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Aug. 2, 2012
TOPEKA Two federal agencies have awarded development grants to an initiative underway in southeast Kansas, which organizers hope will help transform the region’s economy and improve residents’ health.
Project 17 - named for the number of participating counties — will receive $215,000 from the U.S. Department of Agriculture Rural Development program and another $500,000 from the Economic Development Administration, which is housed in the U.S. Department of Commerce.
The grants were awarded as part of the Rural Jobs and Innovation Accelerator Challenge, a national initiative launched to support partnerships deemed critical to small businesses and job creation in rural areas.
Patty Clark, the USDA Rural Development director in Kansas, said Project 17 won out over other rural economic development projects because it was specifically designed to help counties that were accustomed to competing against one another for jobs join together in a new regional partnership.
“The key word there is partnership,” Clark said. “This effort was initiated more than a year ago by four (state) senators and a group of very interested southeast Kansas residents. They were very concerned about their high unemployment rate, their health rankings and their poverty rate, and they said, ‘We want to do something regionally in southeast Kansas.’”
A 2009 report by the Kansas Health Institute that ranked southeast Kansas counties among the least healthy in the state provided the catalyst for what became Project 17.
In addition to the federal grants, the Kansas Leadership Center is providing the project $1 million worth of leadership training. Also, the Advanced Manufacturing Institute at Kansas State University is helping the project steering committee to keep the initiative on track.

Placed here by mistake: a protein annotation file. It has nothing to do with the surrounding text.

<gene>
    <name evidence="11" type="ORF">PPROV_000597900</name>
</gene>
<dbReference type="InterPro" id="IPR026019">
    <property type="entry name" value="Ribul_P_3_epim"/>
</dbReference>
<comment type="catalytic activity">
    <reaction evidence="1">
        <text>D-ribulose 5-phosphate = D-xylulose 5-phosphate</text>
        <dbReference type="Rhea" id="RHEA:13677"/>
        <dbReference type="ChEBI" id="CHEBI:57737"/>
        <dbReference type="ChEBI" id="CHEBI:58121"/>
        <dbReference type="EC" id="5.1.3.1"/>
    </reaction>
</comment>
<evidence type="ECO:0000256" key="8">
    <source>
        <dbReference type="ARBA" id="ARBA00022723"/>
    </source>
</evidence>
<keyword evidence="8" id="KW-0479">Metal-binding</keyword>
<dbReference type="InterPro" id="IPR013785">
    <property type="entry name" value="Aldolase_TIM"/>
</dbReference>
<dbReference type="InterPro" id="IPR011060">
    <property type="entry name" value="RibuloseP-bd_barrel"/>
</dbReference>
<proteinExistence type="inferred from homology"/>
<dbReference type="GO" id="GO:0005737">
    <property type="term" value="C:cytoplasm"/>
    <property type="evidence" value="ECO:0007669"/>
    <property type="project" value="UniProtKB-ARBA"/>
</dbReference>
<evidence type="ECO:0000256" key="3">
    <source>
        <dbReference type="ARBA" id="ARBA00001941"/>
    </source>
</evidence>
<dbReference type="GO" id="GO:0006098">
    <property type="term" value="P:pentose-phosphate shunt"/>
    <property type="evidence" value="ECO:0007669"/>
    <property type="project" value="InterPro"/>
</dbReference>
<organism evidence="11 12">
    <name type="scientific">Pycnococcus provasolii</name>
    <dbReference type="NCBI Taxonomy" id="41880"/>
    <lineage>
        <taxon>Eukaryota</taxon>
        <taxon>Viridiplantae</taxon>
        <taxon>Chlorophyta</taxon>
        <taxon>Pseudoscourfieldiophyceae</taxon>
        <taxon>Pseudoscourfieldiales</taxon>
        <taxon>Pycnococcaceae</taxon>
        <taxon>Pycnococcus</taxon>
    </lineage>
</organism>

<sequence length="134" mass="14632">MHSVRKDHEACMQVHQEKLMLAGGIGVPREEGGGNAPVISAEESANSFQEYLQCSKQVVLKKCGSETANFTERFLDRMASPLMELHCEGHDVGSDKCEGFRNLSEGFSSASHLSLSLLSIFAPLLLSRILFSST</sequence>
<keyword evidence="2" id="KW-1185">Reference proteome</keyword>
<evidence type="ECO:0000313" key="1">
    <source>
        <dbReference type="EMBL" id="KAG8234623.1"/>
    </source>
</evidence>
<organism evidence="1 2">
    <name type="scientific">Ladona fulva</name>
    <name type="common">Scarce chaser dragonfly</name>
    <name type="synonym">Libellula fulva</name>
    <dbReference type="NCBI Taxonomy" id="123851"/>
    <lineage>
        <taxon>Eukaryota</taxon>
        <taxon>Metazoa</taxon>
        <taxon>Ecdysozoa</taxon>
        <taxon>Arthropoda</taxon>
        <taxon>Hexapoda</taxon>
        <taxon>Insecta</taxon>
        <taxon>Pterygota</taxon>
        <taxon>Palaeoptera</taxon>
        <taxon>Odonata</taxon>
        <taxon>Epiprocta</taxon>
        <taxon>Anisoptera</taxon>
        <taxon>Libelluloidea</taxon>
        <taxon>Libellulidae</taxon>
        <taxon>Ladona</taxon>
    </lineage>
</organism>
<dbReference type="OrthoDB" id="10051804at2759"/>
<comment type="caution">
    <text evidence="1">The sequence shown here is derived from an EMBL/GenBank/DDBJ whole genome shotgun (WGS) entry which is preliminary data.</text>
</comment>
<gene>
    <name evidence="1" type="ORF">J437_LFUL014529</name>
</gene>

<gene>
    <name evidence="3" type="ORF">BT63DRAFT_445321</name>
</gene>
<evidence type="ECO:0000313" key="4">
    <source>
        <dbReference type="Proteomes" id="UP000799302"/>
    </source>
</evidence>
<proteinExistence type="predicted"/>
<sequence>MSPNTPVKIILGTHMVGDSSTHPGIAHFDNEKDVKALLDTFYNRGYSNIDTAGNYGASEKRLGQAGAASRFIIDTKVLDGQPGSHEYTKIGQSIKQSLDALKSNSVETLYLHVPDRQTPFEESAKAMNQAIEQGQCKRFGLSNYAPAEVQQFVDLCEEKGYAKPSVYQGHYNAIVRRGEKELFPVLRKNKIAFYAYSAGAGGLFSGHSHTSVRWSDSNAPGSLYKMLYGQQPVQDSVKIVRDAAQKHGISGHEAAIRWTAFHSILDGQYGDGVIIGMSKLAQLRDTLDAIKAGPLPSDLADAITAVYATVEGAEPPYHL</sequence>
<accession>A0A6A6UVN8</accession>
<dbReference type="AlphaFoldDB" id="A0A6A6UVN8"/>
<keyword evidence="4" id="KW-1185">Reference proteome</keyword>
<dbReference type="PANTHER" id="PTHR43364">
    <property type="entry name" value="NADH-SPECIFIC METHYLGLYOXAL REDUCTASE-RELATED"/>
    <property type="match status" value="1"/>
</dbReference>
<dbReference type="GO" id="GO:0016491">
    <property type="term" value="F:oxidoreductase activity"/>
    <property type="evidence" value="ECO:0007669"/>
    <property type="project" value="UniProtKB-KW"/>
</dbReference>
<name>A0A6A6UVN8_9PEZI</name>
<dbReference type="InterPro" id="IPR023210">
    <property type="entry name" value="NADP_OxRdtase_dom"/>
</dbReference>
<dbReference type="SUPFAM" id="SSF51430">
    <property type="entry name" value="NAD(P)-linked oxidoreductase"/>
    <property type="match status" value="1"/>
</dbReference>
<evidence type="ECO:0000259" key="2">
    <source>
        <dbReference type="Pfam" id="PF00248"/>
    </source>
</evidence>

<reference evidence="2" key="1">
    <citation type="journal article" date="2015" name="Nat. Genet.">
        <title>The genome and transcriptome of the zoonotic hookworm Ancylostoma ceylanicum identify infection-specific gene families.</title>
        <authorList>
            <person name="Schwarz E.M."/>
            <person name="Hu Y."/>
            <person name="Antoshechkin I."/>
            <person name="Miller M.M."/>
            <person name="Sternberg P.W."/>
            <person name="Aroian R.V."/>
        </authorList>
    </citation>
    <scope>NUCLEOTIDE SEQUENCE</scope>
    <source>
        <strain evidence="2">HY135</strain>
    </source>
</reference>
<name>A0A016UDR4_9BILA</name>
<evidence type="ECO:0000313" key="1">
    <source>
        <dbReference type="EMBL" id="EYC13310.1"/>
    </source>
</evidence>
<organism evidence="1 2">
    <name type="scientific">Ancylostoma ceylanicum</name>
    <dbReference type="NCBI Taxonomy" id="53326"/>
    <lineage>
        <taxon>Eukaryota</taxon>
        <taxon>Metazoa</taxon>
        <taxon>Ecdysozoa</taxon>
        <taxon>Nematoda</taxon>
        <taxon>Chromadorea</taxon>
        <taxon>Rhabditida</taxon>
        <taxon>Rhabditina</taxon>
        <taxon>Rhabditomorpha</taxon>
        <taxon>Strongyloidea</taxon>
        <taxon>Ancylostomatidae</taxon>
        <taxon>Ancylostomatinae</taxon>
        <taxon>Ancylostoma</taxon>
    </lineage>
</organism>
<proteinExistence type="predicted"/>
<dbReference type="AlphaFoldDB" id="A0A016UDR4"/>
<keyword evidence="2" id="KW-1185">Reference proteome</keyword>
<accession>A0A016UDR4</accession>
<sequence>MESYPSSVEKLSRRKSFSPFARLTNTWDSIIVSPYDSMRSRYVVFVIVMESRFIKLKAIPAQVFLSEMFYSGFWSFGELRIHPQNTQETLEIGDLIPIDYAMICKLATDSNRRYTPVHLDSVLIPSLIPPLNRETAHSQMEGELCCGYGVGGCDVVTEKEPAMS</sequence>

“What they really need is a focused strategy, and that’s going to take some hard work,” Clark said. “And that’s what this (the federal grants) combined with the Kansas Leadership Center million-dollar in-kind grant is going to bring to the table. It’s going to help underwrite the building of the strategy.”
Clark said the relatively high concentration of community colleges and several vacant but viable manufacturing facilities in southeast Kansas give area officials the kind of “footprint” they need to design a regional economic development strategy.
Four Republican state senators from the region were instrumental in getting Project 17 off the ground: Sens. Pat Apple of Louisburg, Jeff King of Independence, Bob Marshall of Fort Scott and Dwayne Umbarger of Thayer.
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